ssize_t is useless type.

POSIX introduced ssize_t. The only reason why that ssize_t is exist is to represent a -1 number easily. Obviously, there cannot be a “negative” size of an object, or a number of bytes, or whatever like that.

Common system calls such as read and write return ssize_t. Thus, they are required not to return a number greater than 0x7fffffff if size_t is 32 bit integer.

While this does not limit you from reading files, and it is nothing to deal with large file support (although it could be matter of time and someday programs will start to transfer 2GB packets easily), from an idealist point of view it is useless.

See: it is just like size_t divided into half, just to represent a -1 number naturally.

One however cannot just type something like that:

size_t x;

x = read(fd, srcblk, sizeof(srcblk));
if (x == -1) { error stuff }

The comparison with -1 on 3rd line will logically fail because x is unsigned (but see below).

For pedant paranoid programmers who mystically fear type inconsistency and that nasty magic signed-unsigned integer exploitations and integer overflows, comparing signed and unsigned types would be unnatural. I am kind of that person too.

To solve this, I rely on size_t, and introduce this macro instead:

#define NOSIZE ((size_t)-1)

, and do comparison this way:

if (x == NOSIZE) { error stuff }

The read() syscall can be left as is, but to shut up possible warnings, a cast could be used:

x = (size_t)read(fd, srcblk, sizeof(srcblk));
  • and this is especially important to follow if this is a part of a library function.

Of course, since that you must remember that you have now a magical NOSIZE macro, with which you now must compare all things that functions with ssize_t return type do return.

For me, size_t is also consistent type, and many platforms other than Linux usually define it, while omitting ssize_t, since size_t is required type for sizeof operator.

Beyond magic

This little trick is useful not only for filthy ssize_t type redefinition. If your type requires -1 value only, and otherwise should be of unsigned type, you can do the same. For example, my code requires a 64 bit unsigned type to represent a size of file. It would be too wasteful to define it as signed just to show -1 number as -1 anyway and leave all other 9 223 372 036 854 775 807 values out. So I do:

typedef unsigned long long my_fsize;
#define NOMYFSIZE ((my_fsize)-1)

, and then all my_fsize functions and variables are able to store anything but NOMYFSIZE, which is the only reserved value for error or “no value” situations.

Well, novice C users can ask how it works? Everyone who is used to C already knows that it’s a hacky language. Even languages that are designed to be safe, but descend from C also contain some of the C tricks, for example, bit manipulation with raw logic gates and normal integer overflows (now omit memory allocation, which is usually an OS/runtime preference of how it should be organised).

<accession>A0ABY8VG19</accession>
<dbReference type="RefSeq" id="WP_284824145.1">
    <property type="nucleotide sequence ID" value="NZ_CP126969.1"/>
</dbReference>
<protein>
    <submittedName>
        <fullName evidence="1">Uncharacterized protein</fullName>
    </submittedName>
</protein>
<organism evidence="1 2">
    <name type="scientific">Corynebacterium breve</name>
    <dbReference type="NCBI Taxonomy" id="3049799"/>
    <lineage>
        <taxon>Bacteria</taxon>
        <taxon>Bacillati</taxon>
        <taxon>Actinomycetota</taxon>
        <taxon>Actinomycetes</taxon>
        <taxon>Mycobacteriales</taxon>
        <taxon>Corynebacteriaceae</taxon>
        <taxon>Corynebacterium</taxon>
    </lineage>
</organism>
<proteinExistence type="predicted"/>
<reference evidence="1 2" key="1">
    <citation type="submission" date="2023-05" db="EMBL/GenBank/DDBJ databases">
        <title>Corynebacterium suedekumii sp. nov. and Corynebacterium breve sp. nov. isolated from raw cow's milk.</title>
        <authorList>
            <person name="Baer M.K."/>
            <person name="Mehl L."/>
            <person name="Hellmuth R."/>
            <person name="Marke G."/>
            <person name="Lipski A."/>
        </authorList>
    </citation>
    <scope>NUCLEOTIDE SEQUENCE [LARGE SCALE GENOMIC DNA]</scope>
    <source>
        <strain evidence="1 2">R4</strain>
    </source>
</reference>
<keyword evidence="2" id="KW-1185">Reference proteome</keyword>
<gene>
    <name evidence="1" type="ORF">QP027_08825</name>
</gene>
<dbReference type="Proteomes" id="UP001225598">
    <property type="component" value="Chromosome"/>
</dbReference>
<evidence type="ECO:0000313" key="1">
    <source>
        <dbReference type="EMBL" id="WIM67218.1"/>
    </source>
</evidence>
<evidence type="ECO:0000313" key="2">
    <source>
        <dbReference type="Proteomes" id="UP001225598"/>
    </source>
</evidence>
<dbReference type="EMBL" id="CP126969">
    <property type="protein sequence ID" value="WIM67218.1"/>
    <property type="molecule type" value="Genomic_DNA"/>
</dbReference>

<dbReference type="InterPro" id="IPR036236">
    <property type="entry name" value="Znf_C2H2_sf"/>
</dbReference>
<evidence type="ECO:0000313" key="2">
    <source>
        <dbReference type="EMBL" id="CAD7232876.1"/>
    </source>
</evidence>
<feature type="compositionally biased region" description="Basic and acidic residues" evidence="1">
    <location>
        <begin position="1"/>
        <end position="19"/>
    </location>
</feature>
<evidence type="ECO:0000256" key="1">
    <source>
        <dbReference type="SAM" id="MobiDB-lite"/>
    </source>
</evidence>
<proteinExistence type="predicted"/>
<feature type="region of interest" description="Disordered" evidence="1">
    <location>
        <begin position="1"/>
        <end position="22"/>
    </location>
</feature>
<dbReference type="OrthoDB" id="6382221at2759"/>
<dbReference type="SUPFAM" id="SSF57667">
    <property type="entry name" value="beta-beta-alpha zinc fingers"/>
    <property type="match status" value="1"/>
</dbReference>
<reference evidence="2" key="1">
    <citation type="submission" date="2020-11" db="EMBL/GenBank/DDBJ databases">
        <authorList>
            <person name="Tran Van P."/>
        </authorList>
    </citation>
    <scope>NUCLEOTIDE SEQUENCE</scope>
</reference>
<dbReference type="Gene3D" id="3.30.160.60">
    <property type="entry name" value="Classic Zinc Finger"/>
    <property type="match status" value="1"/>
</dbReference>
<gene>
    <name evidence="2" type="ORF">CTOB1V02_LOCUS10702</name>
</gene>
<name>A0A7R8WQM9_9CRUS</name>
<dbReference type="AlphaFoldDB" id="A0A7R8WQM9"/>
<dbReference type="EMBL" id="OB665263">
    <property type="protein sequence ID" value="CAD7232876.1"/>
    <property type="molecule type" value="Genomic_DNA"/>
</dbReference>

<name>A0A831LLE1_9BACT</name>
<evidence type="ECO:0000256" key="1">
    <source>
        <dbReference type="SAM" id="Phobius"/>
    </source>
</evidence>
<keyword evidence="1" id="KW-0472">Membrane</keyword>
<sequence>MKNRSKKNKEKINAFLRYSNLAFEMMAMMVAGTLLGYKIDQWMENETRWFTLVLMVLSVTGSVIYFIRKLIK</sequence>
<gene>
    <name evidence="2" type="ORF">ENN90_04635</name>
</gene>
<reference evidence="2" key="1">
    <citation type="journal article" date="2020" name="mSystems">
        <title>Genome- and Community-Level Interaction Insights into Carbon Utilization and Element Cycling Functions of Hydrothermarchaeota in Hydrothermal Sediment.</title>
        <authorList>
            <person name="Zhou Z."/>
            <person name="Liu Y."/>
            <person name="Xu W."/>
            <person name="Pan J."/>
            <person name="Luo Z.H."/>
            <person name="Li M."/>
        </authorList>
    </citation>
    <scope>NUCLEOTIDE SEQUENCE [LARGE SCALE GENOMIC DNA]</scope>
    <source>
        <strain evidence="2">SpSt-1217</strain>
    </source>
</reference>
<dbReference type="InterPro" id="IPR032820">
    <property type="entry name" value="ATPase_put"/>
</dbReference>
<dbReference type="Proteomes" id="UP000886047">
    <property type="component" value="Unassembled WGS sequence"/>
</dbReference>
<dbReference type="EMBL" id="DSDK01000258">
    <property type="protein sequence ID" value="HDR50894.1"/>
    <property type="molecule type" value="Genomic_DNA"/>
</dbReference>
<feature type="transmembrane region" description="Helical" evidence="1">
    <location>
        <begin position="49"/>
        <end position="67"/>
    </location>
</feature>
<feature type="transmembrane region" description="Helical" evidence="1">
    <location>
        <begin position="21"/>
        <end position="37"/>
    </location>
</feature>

Here, the -1 casted to size_t internally (invisibly to programmer) turned into 0xffffffff, the maximum value for a 32 bit unsigned integer. It is usually a ~0 constant too (which could be abused for your dirty obfuscation tricks), but diving into history could reveal you facts that it was not always like that on many other very old and now almost extinct machines. Because -1 is turned into 0xffffffff (again, I discuss about 32 bit registers), the further comparison does work.

So, is ssize_t is useful anyway?

This test program:

#include <stdio.h>

int main(void)
	size_t t = ((size_t)-1);
	printf("%d,%d,%d\n", (~0 == -1), ((unsigned)~0 == -1), (t == -1));
	return 0;

gives “1,1,1” if being run on modern system. More, both gcc 5.3.0 and clang 3.8.0 run quiet with “-ansi -pedantic -Wall -std=c89” options. While first comparison is pretty legal, second may be left on a compiler decision how to act and warn, third is illogical - or at least a warning should be there.

OK, giving “-Wextra” finally reveals the two warnings: the second and third, as it should be:

rys@rys:~$ LC_ALL=C gcc -Wall -Wextra -ansi -pedantic -std=c89 t.c -o t  
t.c: In function 'main':
t.c:6:49: warning: comparison between signed and unsigned integer expressions [-Wsign-compare]
  printf("%d,%d,%d\n", (~0 == -1), ((unsigned)~0 == -1), (t == -1));
t.c:6:60: warning: comparison between signed and unsigned integer expressions [-Wsign-compare]
  printf("%d,%d,%d\n", (~0 == -1), ((unsigned)~0 == -1), (t == -1));

And clang looses the second one, objecting only to the obvious point:

rys@rys:~$ LC_ALL=C clang -Wall -Wextra -ansi -pedantic -std=c89 t.c -o t
t.c:6:60: warning: comparison of integers of different signs: 'size_t' (aka 'unsigned int') and
      'int' [-Wsign-compare]
        printf("%d,%d,%d\n", (~0 == -1), ((unsigned)~0 == -1), (t == -1));
                                                                ~ ^  ~~
1 warning generated.

, but reveals the real type of the -1 thingy: plain int (as all the compilers defined numerical and enumerated constants anyway).

With all that stuff implicitly working anyway, there is the question: is ssize_t really useful as of today?

With of without described trick it is still gets treated equally and treated right. The trick is only required to keep code clean and safe to port to other compilers/systems etc, and to get rid of potential warnings anyway.

ssize_t probably was created in that dark ages when compilers were not such smart and intelligent, but only tools to ease translation from human to machine language. Many warnings simply annoyed programmers, and type unsafety was a concern. As of today, it is compiler task to guess the human intent and generate code according to it, and finally, dark ages are in past.

I do not think ssize_t is worth using. It became a source of more potential bugs between size_t and ssize_t misunderstandings. While compiler gets things right, some old ones may still not. Beware.

Written on February 9, 2019